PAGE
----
When the East Coweta Lady Indians softball team recorded the final out against Etowah last Saturday morning in the Class AAAAAAA state finals in Columbus, a tear or two was shed, fists were pumped in the air and excitement permeated throughout the stadium.
And that was just from me.
So one can imagine how thrilled the Lady Indians were to become state champions, especially since, unlike me, they did all the work on the softball field. They had every right to be exuberant, excited and just plain ol’ happy — even more so than me, I guess.
My happiness Saturday came from seeing the girls and the coaching staff reach the pinnacle of their sport. There’s nothing like covering a team all the way through the regular season and the state playoffs and watching them complete the journey by winning the state title in their sport.
Some reporters can just cover teams and write stories without interacting with anyone. That’s not my modus operandi – I talk to the players about everything and anything, including their sport. Coaches aren’t left out – we will talk not only about their sport, but sometimes about life situations in general. When the teams around Coweta County see me, they may not always know my name, but they’re always glad I came.
The 2017 softball season for East Coweta was the most incredible and impressive season of softball I’ve ever seen. And this is coming from someone who witnessed a strong Fayette County High softball team in the early 2000s, which featured outstanding pitcher Bonnie Bynum. Griffin High had a softball player named Alex Smith, who hit homers at such a good clip in 2008 and 2009 I started calling her Alex “Pujols” after the major league baseball slugger.
But nothing can compare to the 2017 EC softball team, which went on to a state-record 36-0 mark on the way to the fast-pitch championship in the state’s highest classification. Normally during a season, I have to write a few sad stories when one or more of my teams loses. Not so for this EC team and not for this writer. I didn’t attend all 36 games, but when I saw the Lady Indians, all the stories written were positive ones.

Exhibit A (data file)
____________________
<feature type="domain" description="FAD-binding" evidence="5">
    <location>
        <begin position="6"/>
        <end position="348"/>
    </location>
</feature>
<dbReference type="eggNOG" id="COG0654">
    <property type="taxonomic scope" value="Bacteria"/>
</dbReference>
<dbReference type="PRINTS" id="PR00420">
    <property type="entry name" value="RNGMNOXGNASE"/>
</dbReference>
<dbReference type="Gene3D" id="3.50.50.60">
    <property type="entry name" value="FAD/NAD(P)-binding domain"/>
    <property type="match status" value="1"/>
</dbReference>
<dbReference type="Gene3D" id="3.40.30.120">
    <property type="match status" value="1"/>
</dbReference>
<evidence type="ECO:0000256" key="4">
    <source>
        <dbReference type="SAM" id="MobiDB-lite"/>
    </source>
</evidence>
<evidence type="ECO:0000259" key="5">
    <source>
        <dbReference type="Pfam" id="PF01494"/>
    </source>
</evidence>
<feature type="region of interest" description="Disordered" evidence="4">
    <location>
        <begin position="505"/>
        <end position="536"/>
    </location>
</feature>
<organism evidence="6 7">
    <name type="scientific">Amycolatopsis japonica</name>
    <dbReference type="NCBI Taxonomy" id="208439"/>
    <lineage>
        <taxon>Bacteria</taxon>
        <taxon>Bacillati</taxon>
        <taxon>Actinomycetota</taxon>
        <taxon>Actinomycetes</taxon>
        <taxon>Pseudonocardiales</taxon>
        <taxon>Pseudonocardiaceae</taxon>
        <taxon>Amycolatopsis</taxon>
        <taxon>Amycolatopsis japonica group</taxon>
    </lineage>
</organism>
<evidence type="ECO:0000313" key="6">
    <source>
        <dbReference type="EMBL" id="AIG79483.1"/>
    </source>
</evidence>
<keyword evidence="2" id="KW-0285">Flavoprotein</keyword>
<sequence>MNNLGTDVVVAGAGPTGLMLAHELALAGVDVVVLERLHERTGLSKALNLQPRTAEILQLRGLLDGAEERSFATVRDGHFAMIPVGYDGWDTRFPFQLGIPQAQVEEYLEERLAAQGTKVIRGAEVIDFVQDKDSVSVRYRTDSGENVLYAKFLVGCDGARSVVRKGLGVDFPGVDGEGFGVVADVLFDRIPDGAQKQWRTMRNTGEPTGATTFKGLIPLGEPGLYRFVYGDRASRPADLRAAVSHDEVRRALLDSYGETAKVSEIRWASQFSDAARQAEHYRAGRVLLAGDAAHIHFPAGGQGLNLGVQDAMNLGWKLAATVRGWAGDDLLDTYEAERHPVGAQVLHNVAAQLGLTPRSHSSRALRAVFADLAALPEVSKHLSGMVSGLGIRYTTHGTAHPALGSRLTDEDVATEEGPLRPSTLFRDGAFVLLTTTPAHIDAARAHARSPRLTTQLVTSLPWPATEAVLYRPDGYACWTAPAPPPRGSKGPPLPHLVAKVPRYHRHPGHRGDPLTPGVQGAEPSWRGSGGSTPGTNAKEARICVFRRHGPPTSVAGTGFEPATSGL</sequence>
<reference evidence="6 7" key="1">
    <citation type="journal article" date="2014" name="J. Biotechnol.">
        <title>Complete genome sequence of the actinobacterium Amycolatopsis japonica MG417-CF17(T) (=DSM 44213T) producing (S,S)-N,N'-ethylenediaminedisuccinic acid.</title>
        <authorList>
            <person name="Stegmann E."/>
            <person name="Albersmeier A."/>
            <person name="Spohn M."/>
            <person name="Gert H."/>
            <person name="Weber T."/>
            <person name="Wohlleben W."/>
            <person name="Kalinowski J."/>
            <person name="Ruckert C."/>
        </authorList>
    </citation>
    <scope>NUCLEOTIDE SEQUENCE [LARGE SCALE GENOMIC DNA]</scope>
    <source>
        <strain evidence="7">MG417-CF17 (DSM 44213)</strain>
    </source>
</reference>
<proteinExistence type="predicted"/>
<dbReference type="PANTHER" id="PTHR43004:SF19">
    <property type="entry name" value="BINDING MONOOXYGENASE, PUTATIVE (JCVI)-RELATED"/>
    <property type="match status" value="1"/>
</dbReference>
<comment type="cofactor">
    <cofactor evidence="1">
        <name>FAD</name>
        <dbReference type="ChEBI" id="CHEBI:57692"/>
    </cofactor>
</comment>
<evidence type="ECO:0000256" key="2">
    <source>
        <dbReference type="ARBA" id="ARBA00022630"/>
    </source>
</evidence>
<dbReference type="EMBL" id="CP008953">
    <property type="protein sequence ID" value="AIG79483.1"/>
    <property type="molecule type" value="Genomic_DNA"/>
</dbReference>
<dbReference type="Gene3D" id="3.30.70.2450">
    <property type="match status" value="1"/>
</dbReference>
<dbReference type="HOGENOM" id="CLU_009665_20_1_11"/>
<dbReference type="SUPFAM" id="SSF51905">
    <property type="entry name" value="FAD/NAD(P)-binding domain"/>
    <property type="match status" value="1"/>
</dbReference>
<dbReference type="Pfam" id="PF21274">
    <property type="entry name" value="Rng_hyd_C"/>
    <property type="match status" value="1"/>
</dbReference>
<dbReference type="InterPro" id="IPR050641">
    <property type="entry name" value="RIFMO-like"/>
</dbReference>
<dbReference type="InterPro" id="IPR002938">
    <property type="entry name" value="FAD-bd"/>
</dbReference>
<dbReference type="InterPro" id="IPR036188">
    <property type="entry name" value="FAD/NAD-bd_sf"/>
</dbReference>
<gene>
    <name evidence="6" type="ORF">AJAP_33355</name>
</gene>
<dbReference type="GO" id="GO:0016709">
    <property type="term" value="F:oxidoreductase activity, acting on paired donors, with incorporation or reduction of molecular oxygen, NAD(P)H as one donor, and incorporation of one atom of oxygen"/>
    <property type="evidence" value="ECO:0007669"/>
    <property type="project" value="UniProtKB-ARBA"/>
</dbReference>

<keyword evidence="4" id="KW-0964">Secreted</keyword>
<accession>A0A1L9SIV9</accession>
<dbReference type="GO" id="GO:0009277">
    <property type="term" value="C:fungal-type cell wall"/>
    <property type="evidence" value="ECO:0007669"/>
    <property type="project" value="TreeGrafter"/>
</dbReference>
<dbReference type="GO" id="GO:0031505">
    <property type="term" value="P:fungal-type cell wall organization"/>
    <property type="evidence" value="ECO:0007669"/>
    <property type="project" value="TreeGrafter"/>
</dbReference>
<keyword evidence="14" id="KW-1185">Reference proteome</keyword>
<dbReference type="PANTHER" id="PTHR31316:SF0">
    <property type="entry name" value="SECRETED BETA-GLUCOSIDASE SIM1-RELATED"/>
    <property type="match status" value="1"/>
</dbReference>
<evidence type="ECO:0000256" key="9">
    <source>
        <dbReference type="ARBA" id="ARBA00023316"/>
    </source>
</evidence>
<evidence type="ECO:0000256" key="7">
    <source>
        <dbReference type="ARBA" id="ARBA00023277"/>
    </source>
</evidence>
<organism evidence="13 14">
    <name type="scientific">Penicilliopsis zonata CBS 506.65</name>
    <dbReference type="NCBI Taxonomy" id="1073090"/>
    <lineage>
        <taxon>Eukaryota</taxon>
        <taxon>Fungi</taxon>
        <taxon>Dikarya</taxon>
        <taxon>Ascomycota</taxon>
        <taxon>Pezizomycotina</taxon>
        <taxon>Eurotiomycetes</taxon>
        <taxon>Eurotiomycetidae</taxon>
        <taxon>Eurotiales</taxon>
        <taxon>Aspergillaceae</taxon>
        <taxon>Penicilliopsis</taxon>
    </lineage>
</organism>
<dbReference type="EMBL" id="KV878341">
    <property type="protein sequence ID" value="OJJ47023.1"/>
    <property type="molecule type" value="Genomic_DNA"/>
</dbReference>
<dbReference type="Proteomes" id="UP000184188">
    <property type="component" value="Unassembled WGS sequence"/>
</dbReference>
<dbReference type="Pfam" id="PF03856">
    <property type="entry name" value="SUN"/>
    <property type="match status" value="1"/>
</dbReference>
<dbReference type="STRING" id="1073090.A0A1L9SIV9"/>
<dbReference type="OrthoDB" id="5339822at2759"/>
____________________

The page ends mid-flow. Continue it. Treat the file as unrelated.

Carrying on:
Allow me to list just a few of this team’s accomplishments:
The Lady Indians had an unbelievable 24 shutouts this season, with the biggest shutout being 15-0 twice.
They won 13 games via the mercy rule, where the games were called by the umpires before the full seven innings were played.
They only had two close wins, a 4-3 win in 10 innings at Alexander during the regular season, and a 3-2 win over Etowah in the state semifinals. Every other win for EC was either by three runs or more.
All in all, it was an incredible season from a great group of young ladies at EC. There’s not enough room to describe the brilliance of junior Kelley Lynch, who can hurt teams with 13 strikeouts on the mound and then smack home runs at the plate; the excellence of the three seniors – Rachel Vaughan, Olivia Davis and Ashlynn Gunter; the clutch, Derek Jeter-like play of junior outfielder Carmen Prior; and the play of sophomores Aniston Wright, Hanna Miller, Ansley Gunter, Lilly Agan and Caison Byars, who all came through when the team needed them most this year.
And last but not least, the entire EC bench players did their part, from encouraging each other from the dugout, being smart on the bases when they were pinch-running and making beats on empty coolers and buckets to start their cheers.
EC head coach Franklin DeLoach said the road to the state title was a 12-month process. Everybody trusted said process and now the Lady Indians are champions.
“I told the girls that when we look in the rearview mirror after leaving Columbus, I wanted all of us to feel that we left no stone unturned at that park,” DeLoach said last weekend after the title-game victory. “I’d say we accomplished that mission.”
Mission accomplished indeed.
Jeff Armstrong is a sports writer for the Newnan Times-Herald. He can be reached at firstname.lastname@example.org.